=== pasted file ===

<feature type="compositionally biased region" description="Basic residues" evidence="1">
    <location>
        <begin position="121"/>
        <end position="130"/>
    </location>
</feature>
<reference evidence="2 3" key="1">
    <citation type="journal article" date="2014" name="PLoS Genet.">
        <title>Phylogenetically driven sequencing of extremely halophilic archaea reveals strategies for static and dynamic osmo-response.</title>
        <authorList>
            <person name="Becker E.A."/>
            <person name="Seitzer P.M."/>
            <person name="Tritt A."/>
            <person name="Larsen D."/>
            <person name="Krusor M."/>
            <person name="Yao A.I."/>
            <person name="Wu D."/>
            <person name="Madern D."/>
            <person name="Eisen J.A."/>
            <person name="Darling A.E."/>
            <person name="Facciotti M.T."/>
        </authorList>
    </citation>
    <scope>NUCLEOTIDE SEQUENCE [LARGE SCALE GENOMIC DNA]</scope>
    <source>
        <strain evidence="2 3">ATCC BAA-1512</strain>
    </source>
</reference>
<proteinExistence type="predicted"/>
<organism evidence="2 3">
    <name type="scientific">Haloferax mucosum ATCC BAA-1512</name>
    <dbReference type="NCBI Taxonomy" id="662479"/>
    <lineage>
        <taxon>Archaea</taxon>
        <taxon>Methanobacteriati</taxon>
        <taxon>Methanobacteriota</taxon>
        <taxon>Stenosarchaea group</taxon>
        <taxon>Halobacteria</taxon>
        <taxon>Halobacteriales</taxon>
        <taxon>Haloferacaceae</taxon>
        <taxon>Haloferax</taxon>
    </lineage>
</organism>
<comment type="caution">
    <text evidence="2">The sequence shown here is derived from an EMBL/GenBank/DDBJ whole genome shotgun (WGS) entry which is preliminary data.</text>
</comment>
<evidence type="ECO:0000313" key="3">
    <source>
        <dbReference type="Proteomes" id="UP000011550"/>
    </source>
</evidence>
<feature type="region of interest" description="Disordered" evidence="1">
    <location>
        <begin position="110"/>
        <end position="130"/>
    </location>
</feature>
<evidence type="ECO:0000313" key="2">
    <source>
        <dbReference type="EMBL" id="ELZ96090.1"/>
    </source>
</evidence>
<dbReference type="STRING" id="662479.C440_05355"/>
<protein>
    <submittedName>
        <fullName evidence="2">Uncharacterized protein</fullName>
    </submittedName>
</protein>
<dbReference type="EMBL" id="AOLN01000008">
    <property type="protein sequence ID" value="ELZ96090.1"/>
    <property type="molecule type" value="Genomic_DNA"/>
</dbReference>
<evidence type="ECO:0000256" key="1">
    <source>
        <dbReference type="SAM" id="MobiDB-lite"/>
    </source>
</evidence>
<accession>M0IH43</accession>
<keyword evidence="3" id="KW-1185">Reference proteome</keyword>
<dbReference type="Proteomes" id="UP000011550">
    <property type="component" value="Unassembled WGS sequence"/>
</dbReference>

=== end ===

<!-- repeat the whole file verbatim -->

<feature type="compositionally biased region" description="Basic residues" evidence="1">
    <location>
        <begin position="121"/>
        <end position="130"/>
    </location>
</feature>
<reference evidence="2 3" key="1">
    <citation type="journal article" date="2014" name="PLoS Genet.">
        <title>Phylogenetically driven sequencing of extremely halophilic archaea reveals strategies for static and dynamic osmo-response.</title>
        <authorList>
            <person name="Becker E.A."/>
            <person name="Seitzer P.M."/>
            <person name="Tritt A."/>
            <person name="Larsen D."/>
            <person name="Krusor M."/>
            <person name="Yao A.I."/>
            <person name="Wu D."/>
            <person name="Madern D."/>
            <person name="Eisen J.A."/>
            <person name="Darling A.E."/>
            <person name="Facciotti M.T."/>
        </authorList>
    </citation>
    <scope>NUCLEOTIDE SEQUENCE [LARGE SCALE GENOMIC DNA]</scope>
    <source>
        <strain evidence="2 3">ATCC BAA-1512</strain>
    </source>
</reference>
<proteinExistence type="predicted"/>
<organism evidence="2 3">
    <name type="scientific">Haloferax mucosum ATCC BAA-1512</name>
    <dbReference type="NCBI Taxonomy" id="662479"/>
    <lineage>
        <taxon>Archaea</taxon>
        <taxon>Methanobacteriati</taxon>
        <taxon>Methanobacteriota</taxon>
        <taxon>Stenosarchaea group</taxon>
        <taxon>Halobacteria</taxon>
        <taxon>Halobacteriales</taxon>
        <taxon>Haloferacaceae</taxon>
        <taxon>Haloferax</taxon>
    </lineage>
</organism>
<comment type="caution">
    <text evidence="2">The sequence shown here is derived from an EMBL/GenBank/DDBJ whole genome shotgun (WGS) entry which is preliminary data.</text>
</comment>
<evidence type="ECO:0000313" key="3">
    <source>
        <dbReference type="Proteomes" id="UP000011550"/>
    </source>
</evidence>
<feature type="region of interest" description="Disordered" evidence="1">
    <location>
        <begin position="110"/>
        <end position="130"/>
    </location>
</feature>
<evidence type="ECO:0000313" key="2">
    <source>
        <dbReference type="EMBL" id="ELZ96090.1"/>
    </source>
</evidence>
<dbReference type="STRING" id="662479.C440_05355"/>
<protein>
    <submittedName>
        <fullName evidence="2">Uncharacterized protein</fullName>
    </submittedName>
</protein>
<dbReference type="EMBL" id="AOLN01000008">
    <property type="protein sequence ID" value="ELZ96090.1"/>
    <property type="molecule type" value="Genomic_DNA"/>
</dbReference>
<evidence type="ECO:0000256" key="1">
    <source>
        <dbReference type="SAM" id="MobiDB-lite"/>
    </source>
</evidence>
<accession>M0IH43</accession>
<keyword evidence="3" id="KW-1185">Reference proteome</keyword>
<dbReference type="Proteomes" id="UP000011550">
    <property type="component" value="Unassembled WGS sequence"/>
</dbReference>